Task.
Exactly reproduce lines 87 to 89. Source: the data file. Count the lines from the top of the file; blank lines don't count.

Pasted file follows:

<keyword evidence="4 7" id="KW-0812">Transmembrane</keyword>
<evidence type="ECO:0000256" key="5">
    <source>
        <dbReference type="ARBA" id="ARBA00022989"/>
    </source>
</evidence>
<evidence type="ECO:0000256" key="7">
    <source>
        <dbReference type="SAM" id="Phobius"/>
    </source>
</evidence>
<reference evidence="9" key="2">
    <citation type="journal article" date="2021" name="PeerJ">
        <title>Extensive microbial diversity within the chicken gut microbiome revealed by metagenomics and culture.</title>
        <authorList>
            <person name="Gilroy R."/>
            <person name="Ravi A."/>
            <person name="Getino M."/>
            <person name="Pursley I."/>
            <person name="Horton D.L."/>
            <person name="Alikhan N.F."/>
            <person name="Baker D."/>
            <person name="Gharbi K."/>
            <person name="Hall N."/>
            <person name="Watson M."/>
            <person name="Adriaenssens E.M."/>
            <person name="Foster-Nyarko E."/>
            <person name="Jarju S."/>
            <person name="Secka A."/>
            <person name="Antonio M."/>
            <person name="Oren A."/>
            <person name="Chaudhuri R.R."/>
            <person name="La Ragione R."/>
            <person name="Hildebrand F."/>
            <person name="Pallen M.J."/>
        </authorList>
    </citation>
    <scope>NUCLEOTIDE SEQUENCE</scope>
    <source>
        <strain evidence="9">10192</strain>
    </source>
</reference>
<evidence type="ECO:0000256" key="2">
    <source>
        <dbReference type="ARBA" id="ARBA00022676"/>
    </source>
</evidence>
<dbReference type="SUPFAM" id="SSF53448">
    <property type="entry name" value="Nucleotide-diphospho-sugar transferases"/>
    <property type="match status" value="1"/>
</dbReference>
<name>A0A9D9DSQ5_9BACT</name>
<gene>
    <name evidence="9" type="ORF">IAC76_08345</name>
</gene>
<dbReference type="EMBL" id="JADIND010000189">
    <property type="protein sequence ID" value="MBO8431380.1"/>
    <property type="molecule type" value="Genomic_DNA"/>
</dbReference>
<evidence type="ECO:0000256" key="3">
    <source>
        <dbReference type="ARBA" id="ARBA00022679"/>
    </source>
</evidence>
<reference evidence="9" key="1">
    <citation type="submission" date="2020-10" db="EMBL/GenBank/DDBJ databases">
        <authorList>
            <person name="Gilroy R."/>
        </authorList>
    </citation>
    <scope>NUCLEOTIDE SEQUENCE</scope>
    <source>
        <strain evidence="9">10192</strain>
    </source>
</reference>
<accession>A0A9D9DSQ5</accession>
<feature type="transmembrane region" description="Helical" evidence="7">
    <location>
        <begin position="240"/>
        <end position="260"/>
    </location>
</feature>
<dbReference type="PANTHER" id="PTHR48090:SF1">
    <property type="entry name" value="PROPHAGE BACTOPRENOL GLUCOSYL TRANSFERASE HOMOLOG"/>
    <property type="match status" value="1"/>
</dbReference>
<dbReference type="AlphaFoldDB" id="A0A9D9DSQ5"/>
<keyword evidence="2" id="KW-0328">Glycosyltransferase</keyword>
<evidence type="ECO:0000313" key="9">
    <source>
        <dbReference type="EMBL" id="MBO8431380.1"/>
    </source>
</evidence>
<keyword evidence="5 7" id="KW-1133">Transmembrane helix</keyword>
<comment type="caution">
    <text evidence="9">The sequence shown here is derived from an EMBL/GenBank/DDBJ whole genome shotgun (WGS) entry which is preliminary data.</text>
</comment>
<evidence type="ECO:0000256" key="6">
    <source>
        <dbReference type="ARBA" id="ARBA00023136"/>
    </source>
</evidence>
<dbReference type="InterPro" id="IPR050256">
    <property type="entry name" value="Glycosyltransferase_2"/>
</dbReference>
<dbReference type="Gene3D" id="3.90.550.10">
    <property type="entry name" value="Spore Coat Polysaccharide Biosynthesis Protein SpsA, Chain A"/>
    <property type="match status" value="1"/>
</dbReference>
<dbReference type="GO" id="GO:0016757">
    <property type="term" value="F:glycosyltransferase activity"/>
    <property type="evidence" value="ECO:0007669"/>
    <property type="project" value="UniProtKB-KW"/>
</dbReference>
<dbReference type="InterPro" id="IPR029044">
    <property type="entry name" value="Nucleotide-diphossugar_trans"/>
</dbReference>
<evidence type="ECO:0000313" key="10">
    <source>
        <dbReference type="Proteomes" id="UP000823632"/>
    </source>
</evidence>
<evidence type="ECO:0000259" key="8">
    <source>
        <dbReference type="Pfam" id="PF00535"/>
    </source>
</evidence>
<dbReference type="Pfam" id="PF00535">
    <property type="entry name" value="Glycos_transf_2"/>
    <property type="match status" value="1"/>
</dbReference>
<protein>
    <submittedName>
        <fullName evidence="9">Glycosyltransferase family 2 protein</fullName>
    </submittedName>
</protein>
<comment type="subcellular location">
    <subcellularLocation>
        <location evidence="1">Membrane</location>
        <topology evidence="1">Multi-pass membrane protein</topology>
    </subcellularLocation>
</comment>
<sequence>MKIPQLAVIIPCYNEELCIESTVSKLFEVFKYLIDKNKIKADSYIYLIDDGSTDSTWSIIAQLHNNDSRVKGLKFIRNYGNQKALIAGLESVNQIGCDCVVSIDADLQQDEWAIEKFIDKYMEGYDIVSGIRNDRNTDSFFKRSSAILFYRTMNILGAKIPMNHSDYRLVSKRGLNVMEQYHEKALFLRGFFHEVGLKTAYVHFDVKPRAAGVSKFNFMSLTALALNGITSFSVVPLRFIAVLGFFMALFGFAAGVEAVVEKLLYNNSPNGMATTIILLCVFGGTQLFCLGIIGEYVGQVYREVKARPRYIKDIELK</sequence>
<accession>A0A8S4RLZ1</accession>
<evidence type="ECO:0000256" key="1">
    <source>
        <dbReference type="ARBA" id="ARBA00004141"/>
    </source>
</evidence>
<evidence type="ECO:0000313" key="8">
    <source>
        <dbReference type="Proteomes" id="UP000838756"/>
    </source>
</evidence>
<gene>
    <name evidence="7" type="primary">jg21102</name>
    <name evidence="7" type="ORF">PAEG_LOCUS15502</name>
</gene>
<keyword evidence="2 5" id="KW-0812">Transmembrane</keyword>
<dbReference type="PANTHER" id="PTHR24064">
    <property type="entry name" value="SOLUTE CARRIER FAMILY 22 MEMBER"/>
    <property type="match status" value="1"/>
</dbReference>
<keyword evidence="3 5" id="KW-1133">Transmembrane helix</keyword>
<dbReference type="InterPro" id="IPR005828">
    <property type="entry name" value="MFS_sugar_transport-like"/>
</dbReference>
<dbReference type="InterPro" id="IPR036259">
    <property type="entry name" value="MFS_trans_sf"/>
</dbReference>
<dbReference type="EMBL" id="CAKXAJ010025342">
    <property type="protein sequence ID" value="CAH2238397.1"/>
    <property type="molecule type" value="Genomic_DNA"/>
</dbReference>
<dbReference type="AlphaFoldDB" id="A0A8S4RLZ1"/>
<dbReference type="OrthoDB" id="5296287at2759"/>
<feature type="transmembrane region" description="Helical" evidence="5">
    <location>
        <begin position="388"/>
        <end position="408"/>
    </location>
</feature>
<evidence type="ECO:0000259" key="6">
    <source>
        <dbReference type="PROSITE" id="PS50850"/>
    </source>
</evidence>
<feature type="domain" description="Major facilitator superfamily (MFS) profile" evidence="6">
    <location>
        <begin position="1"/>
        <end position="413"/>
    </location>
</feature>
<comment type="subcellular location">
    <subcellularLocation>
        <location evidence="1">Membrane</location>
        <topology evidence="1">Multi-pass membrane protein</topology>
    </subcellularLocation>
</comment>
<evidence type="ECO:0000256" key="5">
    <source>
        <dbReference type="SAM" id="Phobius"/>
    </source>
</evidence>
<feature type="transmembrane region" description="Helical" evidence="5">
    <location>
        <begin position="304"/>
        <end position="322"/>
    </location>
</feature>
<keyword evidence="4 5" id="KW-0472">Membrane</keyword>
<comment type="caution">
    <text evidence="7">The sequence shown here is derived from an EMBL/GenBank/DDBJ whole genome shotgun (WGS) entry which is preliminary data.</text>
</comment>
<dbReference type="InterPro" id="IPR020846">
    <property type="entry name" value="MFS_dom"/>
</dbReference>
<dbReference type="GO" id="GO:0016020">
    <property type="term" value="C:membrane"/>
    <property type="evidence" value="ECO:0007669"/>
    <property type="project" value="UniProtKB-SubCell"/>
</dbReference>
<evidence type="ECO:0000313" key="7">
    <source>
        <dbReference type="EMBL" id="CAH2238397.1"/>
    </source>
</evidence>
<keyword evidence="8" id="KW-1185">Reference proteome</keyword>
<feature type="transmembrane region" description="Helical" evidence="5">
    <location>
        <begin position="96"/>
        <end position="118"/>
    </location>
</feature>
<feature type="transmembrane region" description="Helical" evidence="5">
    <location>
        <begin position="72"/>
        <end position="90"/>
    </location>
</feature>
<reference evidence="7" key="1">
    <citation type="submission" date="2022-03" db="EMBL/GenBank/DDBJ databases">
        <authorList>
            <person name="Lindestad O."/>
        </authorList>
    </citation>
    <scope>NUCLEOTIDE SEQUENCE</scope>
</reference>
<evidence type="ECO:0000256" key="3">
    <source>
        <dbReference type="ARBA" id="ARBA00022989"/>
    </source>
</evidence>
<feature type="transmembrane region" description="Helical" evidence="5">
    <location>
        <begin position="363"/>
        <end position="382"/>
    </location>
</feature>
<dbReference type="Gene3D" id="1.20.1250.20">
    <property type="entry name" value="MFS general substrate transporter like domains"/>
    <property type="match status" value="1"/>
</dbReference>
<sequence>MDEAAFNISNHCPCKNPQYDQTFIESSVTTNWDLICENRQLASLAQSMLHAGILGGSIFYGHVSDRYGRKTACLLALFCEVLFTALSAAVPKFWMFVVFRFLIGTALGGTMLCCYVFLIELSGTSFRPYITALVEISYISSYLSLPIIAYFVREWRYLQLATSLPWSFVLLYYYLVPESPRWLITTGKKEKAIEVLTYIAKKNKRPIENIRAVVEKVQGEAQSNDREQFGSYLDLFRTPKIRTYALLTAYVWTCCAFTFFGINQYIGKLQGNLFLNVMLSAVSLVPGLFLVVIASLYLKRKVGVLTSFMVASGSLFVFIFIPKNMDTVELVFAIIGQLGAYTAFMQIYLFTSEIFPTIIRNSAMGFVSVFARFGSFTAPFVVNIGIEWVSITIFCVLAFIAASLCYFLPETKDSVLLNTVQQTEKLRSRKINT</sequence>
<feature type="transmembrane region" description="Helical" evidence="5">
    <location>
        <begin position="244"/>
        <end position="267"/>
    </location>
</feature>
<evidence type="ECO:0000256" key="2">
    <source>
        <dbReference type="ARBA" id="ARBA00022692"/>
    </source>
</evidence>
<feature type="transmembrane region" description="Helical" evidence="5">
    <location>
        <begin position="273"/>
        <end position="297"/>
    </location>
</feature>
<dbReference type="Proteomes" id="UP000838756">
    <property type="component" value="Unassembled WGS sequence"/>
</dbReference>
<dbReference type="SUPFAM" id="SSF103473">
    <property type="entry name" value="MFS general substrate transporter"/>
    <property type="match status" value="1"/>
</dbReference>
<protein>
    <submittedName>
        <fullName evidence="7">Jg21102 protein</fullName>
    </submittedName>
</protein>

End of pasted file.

<dbReference type="AlphaFoldDB" id="A0A9D9DSQ5"/>
<keyword evidence="2" id="KW-0328">Glycosyltransferase</keyword>
<evidence type="ECO:0000313" key="9">